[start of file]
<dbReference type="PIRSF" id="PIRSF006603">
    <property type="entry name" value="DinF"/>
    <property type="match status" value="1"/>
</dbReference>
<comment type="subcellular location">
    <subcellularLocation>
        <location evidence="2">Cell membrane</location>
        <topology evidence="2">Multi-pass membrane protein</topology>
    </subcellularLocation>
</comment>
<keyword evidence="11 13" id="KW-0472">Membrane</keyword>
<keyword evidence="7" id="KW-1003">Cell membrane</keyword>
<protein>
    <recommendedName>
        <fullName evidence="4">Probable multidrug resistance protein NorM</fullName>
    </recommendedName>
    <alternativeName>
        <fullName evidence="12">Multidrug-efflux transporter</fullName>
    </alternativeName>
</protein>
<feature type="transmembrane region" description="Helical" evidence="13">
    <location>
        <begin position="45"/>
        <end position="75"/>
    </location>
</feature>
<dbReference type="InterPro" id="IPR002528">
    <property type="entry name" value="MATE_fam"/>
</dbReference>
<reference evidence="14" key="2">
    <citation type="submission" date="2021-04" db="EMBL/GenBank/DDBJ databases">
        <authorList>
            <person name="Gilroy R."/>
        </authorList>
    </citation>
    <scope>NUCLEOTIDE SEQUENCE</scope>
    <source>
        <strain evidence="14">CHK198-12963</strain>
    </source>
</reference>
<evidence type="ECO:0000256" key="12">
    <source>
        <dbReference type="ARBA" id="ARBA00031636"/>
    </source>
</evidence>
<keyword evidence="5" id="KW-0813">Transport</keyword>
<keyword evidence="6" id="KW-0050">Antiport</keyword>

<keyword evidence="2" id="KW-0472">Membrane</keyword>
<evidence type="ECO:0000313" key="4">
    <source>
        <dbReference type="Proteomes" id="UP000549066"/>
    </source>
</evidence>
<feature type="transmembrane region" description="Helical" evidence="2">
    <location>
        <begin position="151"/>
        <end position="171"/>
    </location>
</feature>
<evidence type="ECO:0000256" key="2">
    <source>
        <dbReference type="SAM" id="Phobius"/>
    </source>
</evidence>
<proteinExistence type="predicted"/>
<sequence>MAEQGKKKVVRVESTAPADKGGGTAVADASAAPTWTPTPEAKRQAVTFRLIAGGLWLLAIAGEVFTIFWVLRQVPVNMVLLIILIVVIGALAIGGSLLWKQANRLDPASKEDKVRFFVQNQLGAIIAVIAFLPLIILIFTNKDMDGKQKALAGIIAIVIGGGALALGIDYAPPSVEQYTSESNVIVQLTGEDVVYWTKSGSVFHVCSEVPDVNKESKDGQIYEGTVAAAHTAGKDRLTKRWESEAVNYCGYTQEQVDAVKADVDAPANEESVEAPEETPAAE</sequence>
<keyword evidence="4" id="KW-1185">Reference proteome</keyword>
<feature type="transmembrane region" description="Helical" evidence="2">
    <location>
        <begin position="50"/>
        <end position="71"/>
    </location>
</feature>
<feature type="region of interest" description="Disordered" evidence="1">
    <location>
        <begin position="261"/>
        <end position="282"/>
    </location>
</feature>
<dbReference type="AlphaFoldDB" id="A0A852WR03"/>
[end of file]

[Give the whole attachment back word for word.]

<dbReference type="PIRSF" id="PIRSF006603">
    <property type="entry name" value="DinF"/>
    <property type="match status" value="1"/>
</dbReference>
<comment type="subcellular location">
    <subcellularLocation>
        <location evidence="2">Cell membrane</location>
        <topology evidence="2">Multi-pass membrane protein</topology>
    </subcellularLocation>
</comment>
<keyword evidence="11 13" id="KW-0472">Membrane</keyword>
<keyword evidence="7" id="KW-1003">Cell membrane</keyword>
<protein>
    <recommendedName>
        <fullName evidence="4">Probable multidrug resistance protein NorM</fullName>
    </recommendedName>
    <alternativeName>
        <fullName evidence="12">Multidrug-efflux transporter</fullName>
    </alternativeName>
</protein>
<feature type="transmembrane region" description="Helical" evidence="13">
    <location>
        <begin position="45"/>
        <end position="75"/>
    </location>
</feature>
<dbReference type="InterPro" id="IPR002528">
    <property type="entry name" value="MATE_fam"/>
</dbReference>
<reference evidence="14" key="2">
    <citation type="submission" date="2021-04" db="EMBL/GenBank/DDBJ databases">
        <authorList>
            <person name="Gilroy R."/>
        </authorList>
    </citation>
    <scope>NUCLEOTIDE SEQUENCE</scope>
    <source>
        <strain evidence="14">CHK198-12963</strain>
    </source>
</reference>
<evidence type="ECO:0000256" key="12">
    <source>
        <dbReference type="ARBA" id="ARBA00031636"/>
    </source>
</evidence>
<keyword evidence="5" id="KW-0813">Transport</keyword>
<keyword evidence="6" id="KW-0050">Antiport</keyword>

<keyword evidence="2" id="KW-0472">Membrane</keyword>
<evidence type="ECO:0000313" key="4">
    <source>
        <dbReference type="Proteomes" id="UP000549066"/>
    </source>
</evidence>
<feature type="transmembrane region" description="Helical" evidence="2">
    <location>
        <begin position="151"/>
        <end position="171"/>
    </location>
</feature>
<evidence type="ECO:0000256" key="2">
    <source>
        <dbReference type="SAM" id="Phobius"/>
    </source>
</evidence>
<proteinExistence type="predicted"/>
<sequence>MAEQGKKKVVRVESTAPADKGGGTAVADASAAPTWTPTPEAKRQAVTFRLIAGGLWLLAIAGEVFTIFWVLRQVPVNMVLLIILIVVIGALAIGGSLLWKQANRLDPASKEDKVRFFVQNQLGAIIAVIAFLPLIILIFTNKDMDGKQKALAGIIAIVIGGGALALGIDYAPPSVEQYTSESNVIVQLTGEDVVYWTKSGSVFHVCSEVPDVNKESKDGQIYEGTVAAAHTAGKDRLTKRWESEAVNYCGYTQEQVDAVKADVDAPANEESVEAPEETPAAE</sequence>
<keyword evidence="4" id="KW-1185">Reference proteome</keyword>
<feature type="transmembrane region" description="Helical" evidence="2">
    <location>
        <begin position="50"/>
        <end position="71"/>
    </location>
</feature>
<feature type="region of interest" description="Disordered" evidence="1">
    <location>
        <begin position="261"/>
        <end position="282"/>
    </location>
</feature>
<dbReference type="AlphaFoldDB" id="A0A852WR03"/>